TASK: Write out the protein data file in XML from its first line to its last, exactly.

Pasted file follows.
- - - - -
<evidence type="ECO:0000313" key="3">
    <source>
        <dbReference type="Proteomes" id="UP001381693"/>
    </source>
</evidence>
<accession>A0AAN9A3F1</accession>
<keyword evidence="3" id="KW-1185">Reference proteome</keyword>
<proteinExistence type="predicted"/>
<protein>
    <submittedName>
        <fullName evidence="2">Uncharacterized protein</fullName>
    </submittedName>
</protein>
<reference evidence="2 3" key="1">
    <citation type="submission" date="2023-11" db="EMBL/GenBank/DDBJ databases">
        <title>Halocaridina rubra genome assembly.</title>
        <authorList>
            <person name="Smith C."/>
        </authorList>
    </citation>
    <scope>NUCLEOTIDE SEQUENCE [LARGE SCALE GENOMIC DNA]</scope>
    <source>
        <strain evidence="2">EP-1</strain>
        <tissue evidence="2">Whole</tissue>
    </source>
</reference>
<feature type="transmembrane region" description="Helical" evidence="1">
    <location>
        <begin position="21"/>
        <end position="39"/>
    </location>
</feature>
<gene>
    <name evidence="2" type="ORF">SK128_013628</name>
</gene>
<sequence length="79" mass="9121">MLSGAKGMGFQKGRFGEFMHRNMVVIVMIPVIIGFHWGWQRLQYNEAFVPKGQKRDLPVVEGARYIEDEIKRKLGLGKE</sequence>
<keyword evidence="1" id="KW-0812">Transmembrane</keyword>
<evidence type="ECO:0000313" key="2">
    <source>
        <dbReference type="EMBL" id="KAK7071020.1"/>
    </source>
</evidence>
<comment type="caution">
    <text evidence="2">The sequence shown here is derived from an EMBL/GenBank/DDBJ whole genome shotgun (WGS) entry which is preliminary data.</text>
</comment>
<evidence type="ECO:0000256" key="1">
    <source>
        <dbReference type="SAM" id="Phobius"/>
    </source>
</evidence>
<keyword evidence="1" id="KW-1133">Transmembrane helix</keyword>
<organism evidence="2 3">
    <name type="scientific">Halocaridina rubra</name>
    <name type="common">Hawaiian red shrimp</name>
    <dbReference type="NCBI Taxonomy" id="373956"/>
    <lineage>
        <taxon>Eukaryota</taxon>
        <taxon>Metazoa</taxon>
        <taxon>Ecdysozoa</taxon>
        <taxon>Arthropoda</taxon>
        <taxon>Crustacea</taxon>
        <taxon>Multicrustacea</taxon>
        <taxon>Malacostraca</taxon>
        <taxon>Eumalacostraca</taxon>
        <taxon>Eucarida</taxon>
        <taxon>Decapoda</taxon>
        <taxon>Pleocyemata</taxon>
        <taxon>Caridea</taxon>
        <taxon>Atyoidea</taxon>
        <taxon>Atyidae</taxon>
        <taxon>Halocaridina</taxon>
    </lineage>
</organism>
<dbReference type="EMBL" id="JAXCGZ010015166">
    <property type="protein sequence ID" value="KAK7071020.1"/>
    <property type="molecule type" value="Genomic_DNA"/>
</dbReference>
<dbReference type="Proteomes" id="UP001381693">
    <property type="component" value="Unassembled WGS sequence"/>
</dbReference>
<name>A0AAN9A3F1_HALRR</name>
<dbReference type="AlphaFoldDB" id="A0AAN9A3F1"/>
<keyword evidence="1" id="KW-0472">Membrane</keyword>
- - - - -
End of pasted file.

<evidence type="ECO:0000313" key="3">
    <source>
        <dbReference type="Proteomes" id="UP001381693"/>
    </source>
</evidence>
<accession>A0AAN9A3F1</accession>
<keyword evidence="3" id="KW-1185">Reference proteome</keyword>
<proteinExistence type="predicted"/>
<protein>
    <submittedName>
        <fullName evidence="2">Uncharacterized protein</fullName>
    </submittedName>
</protein>
<reference evidence="2 3" key="1">
    <citation type="submission" date="2023-11" db="EMBL/GenBank/DDBJ databases">
        <title>Halocaridina rubra genome assembly.</title>
        <authorList>
            <person name="Smith C."/>
        </authorList>
    </citation>
    <scope>NUCLEOTIDE SEQUENCE [LARGE SCALE GENOMIC DNA]</scope>
    <source>
        <strain evidence="2">EP-1</strain>
        <tissue evidence="2">Whole</tissue>
    </source>
</reference>
<feature type="transmembrane region" description="Helical" evidence="1">
    <location>
        <begin position="21"/>
        <end position="39"/>
    </location>
</feature>
<gene>
    <name evidence="2" type="ORF">SK128_013628</name>
</gene>
<sequence length="79" mass="9121">MLSGAKGMGFQKGRFGEFMHRNMVVIVMIPVIIGFHWGWQRLQYNEAFVPKGQKRDLPVVEGARYIEDEIKRKLGLGKE</sequence>
<keyword evidence="1" id="KW-0812">Transmembrane</keyword>
<evidence type="ECO:0000313" key="2">
    <source>
        <dbReference type="EMBL" id="KAK7071020.1"/>
    </source>
</evidence>
<comment type="caution">
    <text evidence="2">The sequence shown here is derived from an EMBL/GenBank/DDBJ whole genome shotgun (WGS) entry which is preliminary data.</text>
</comment>
<evidence type="ECO:0000256" key="1">
    <source>
        <dbReference type="SAM" id="Phobius"/>
    </source>
</evidence>
<keyword evidence="1" id="KW-1133">Transmembrane helix</keyword>
<organism evidence="2 3">
    <name type="scientific">Halocaridina rubra</name>
    <name type="common">Hawaiian red shrimp</name>
    <dbReference type="NCBI Taxonomy" id="373956"/>
    <lineage>
        <taxon>Eukaryota</taxon>
        <taxon>Metazoa</taxon>
        <taxon>Ecdysozoa</taxon>
        <taxon>Arthropoda</taxon>
        <taxon>Crustacea</taxon>
        <taxon>Multicrustacea</taxon>
        <taxon>Malacostraca</taxon>
        <taxon>Eumalacostraca</taxon>
        <taxon>Eucarida</taxon>
        <taxon>Decapoda</taxon>
        <taxon>Pleocyemata</taxon>
        <taxon>Caridea</taxon>
        <taxon>Atyoidea</taxon>
        <taxon>Atyidae</taxon>
        <taxon>Halocaridina</taxon>
    </lineage>
</organism>
<dbReference type="EMBL" id="JAXCGZ010015166">
    <property type="protein sequence ID" value="KAK7071020.1"/>
    <property type="molecule type" value="Genomic_DNA"/>
</dbReference>
<dbReference type="Proteomes" id="UP001381693">
    <property type="component" value="Unassembled WGS sequence"/>
</dbReference>
<name>A0AAN9A3F1_HALRR</name>
<dbReference type="AlphaFoldDB" id="A0AAN9A3F1"/>
<keyword evidence="1" id="KW-0472">Membrane</keyword>